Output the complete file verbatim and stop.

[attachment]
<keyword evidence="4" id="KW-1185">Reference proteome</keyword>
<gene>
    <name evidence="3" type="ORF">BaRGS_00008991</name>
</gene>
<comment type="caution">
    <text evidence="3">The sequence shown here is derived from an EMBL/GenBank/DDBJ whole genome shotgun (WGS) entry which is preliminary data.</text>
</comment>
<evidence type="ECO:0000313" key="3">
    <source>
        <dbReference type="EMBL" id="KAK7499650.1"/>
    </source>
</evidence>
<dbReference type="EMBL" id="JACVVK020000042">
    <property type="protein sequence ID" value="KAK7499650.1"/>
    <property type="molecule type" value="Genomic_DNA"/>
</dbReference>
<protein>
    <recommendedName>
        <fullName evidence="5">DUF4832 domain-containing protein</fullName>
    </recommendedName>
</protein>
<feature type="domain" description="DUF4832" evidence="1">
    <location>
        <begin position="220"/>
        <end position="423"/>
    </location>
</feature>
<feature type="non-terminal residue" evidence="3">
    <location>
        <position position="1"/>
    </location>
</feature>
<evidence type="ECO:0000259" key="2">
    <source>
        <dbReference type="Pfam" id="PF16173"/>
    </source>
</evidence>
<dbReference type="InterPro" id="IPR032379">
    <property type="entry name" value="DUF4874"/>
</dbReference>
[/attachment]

<keyword evidence="4" id="KW-1185">Reference proteome</keyword>
<gene>
    <name evidence="3" type="ORF">BaRGS_00008991</name>
</gene>
<comment type="caution">
    <text evidence="3">The sequence shown here is derived from an EMBL/GenBank/DDBJ whole genome shotgun (WGS) entry which is preliminary data.</text>
</comment>
<evidence type="ECO:0000313" key="3">
    <source>
        <dbReference type="EMBL" id="KAK7499650.1"/>
    </source>
</evidence>
<dbReference type="EMBL" id="JACVVK020000042">
    <property type="protein sequence ID" value="KAK7499650.1"/>
    <property type="molecule type" value="Genomic_DNA"/>
</dbReference>
<protein>
    <recommendedName>
        <fullName evidence="5">DUF4832 domain-containing protein</fullName>
    </recommendedName>
</protein>
<feature type="domain" description="DUF4832" evidence="1">
    <location>
        <begin position="220"/>
        <end position="423"/>
    </location>
</feature>
<feature type="non-terminal residue" evidence="3">
    <location>
        <position position="1"/>
    </location>
</feature>
<evidence type="ECO:0000259" key="2">
    <source>
        <dbReference type="Pfam" id="PF16173"/>
    </source>
</evidence>
<dbReference type="InterPro" id="IPR032379">
    <property type="entry name" value="DUF4874"/>
</dbReference>